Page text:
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VI:4/ Spring 2001


by Louis Perrois

A Kwele mask, seen by chance in an exhibition of African art, is readily identifiable. Looking at the subtly refined forms, the mild concave shapes, and especially the graceful heart-shaped face, one might be tempted to assume it to be a classic form of African sculpture, as iconic as Dogon or Fang works. Strangely, this is not so, although art enthusiasts and specialists have admired these works for decades.

These masks, with their slit eyes that elegantly curve to the temples, were first collected by Europeans early in the twentieth century. Western interest in them lay in their seemingly simple yet expressive facial features, restructured by the sculptors' imagination. These quiet faces spoke to the desire among the avant-garde for a new aesthetic code. In the 1920s, Tristan Tzara bought one such mask, in which interlocking curves combined to make a face of sublime purity, a face whitened with kaolin and surrounded by a black collar. This piece is now in the Barbier-Mueller collection in Geneva.

The great Swiss collector Josef Müller found a similar mask in Paris around 1939. It had been collected before 1930 by a colonial official, Aristide Courtois, in the Ngoko-Sangha region north of the French Middle Congo (Perrois, 1985, #19).

According to Jean-Louis Paudrat, a connoisseur of the early years of African art collecting (Rubin, Primitivism in 20th Century Art, 1984), Kwele items were virtually unknown-or at least unrecognized-before 1900, although there was growing interest in the masks and sculpture of the nearby Mpongwe, Kota, and Fang of Gabon. The first publication to make a specific reference to the art of the Kwele was Henri Clouzot and André Level's work, Sculptures africaines et océaniennes, colonies françaises et Congo belge (Librairie de France, Paris, 1925). The first major exhibition to display Kwele works was held in 1930 at the Pigalle Gallery in Paris.

The earliest Europeans to notice the masks were a handful of colonial administrators, missionaries, and traders of rubber, ivory, or wood, either on post or prospecting in the Ngoko-Sangha subdivision, which included Ouesso, Sembé, Souanké. This is an extremely remote region, as far from Brazzaville as it is from Libreville. Whitened with kaolin and blackened by heat, the masks were usually seen housed in the back of huts belonging to local dignitaries. The best-known collector of these works was the above-mentioned civil servant, Aristide Courtois, who transported a large number of artifacts to Europe between 1930 and 1935. Most of these he sold to Charles Ratton and other Paris art dealers.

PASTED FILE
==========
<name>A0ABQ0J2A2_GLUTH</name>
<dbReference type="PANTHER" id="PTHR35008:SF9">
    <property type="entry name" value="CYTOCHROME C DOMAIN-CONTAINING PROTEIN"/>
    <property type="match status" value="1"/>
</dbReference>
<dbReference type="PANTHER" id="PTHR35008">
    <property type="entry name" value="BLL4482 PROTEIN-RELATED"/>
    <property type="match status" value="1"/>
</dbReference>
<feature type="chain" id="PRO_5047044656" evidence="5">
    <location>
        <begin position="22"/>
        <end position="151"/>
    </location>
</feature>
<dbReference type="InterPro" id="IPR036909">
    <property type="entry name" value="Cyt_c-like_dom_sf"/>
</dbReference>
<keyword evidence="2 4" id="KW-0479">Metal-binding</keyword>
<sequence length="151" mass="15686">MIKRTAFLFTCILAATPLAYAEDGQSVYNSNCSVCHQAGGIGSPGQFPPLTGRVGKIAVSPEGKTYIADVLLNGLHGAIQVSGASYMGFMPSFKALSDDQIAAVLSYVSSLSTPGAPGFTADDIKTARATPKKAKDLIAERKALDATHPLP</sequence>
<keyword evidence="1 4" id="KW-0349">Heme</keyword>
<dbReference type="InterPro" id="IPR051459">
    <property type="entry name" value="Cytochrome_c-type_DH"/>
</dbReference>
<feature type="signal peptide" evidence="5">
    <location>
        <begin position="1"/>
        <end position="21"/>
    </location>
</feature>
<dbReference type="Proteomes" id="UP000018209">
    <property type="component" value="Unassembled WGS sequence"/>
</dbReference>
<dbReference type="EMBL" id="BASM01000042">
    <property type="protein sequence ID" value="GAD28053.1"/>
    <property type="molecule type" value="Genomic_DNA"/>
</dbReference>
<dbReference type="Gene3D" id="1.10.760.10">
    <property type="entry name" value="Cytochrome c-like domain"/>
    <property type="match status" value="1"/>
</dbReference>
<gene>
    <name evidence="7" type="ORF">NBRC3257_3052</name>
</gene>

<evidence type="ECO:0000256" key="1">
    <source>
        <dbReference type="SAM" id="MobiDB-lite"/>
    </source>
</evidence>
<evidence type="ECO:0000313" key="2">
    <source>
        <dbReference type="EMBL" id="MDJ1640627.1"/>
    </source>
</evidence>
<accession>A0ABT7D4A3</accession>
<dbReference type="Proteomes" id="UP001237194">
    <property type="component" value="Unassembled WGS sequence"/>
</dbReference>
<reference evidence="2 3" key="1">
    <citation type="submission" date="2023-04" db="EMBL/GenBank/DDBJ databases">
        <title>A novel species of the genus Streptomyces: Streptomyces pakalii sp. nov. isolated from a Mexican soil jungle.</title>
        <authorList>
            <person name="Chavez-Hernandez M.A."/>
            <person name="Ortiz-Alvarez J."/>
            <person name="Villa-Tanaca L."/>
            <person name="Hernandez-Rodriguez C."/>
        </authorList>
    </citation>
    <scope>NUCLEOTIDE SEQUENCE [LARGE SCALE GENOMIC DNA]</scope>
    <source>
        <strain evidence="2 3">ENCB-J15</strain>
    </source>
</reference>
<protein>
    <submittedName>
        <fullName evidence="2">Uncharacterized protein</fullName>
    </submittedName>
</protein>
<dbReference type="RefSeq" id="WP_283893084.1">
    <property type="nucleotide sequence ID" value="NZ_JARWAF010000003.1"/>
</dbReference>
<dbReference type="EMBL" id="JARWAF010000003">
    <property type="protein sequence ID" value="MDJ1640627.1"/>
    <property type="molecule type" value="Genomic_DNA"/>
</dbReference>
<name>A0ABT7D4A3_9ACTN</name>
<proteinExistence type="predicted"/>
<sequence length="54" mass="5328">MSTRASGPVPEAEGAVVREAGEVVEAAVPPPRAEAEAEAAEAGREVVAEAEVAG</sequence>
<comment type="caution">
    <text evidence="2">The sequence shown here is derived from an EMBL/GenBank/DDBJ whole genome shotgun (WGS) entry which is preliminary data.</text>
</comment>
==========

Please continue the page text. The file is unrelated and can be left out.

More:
Paris' Musée d'Ethnographie du Trocadéro (later the Musée de l'Homme) acquired a number of Kwele objects in 1930 and 1931. The Muséum Lafaille (now the Musée d'Histoire naturelle de La Rochelle) was given its famous mask with the "W"-shaped horns (fig. 16, right) in 1935 by Alexandre Petit-Renaud, an agent for the Compagnie Tréchot du Haut et Bas-Congo (see Féau, L'art africain dans les collections publiques de Poitou-Charentes, 1985). La Rochelle also has an outstanding Kwele bellows decorated with a stylized human figure, which was donated by Dr. Stephen Chauvet before 1940. It is believed to have been brought to Europe by Savorgnan de Brazza in 1880.

Although Kwele art is easily recognizable and particularly associated with these well-known pieces, before the 1960s virtually nothing was known about the life and customs of the creators of these remarkable masks. The region where they live lies just 100 miles north of the equator and straddles the contemporary borders of Gabon, Congo, and Cameroon. It is an area that is difficult to access and has a debilitating climate, and the first ethnographic field work there was not embarked upon until 1960-61, when Leon Siroto, an American researcher from the Field Museum of Natural History in Chicago, spent several months among the Kwele collecting data for a thesis. Siroto focused his research at Ouesso and Sembé in the Congo and at Mékambo in western Gabon. The resulting thesis, Masks and Social Organization among BaKwele People of Western Equatorial Africa, was presented in 1970. Despite the fact that it was eagerly awaited by many specialists, it has remained unpublished, although the text is available on microfiche. Fortunately, Siroto has subsequently published much of his research on Kwele culture in several essays in exhibition catalogues and in-depth articles (see bibliography).

Between 1965 and 1975, I had occasion to carry out research among the western Kwele in the Mékambo-Madjingo region (Djaddié valley) as part of a project I was doing in Gabon for ORSTOM and the Musée des Arts et Traditions in Libreville. In the course of my field work I encountered a few masks, including a helmet mask, called mwesa, with four faces surmounted by intersecting sagittal crests like those seen on gorilla skulls, which the Imbong villagers used in anti-witchcraft rites.

Despite the information that has been collected, the traditions, history, and culture of the Kwele in the Dja basin are still not as well known as those of many of the other peoples of Equatorial Africa.

Next >> The Kwele: Witchcraft and Magic as Instruments of Power

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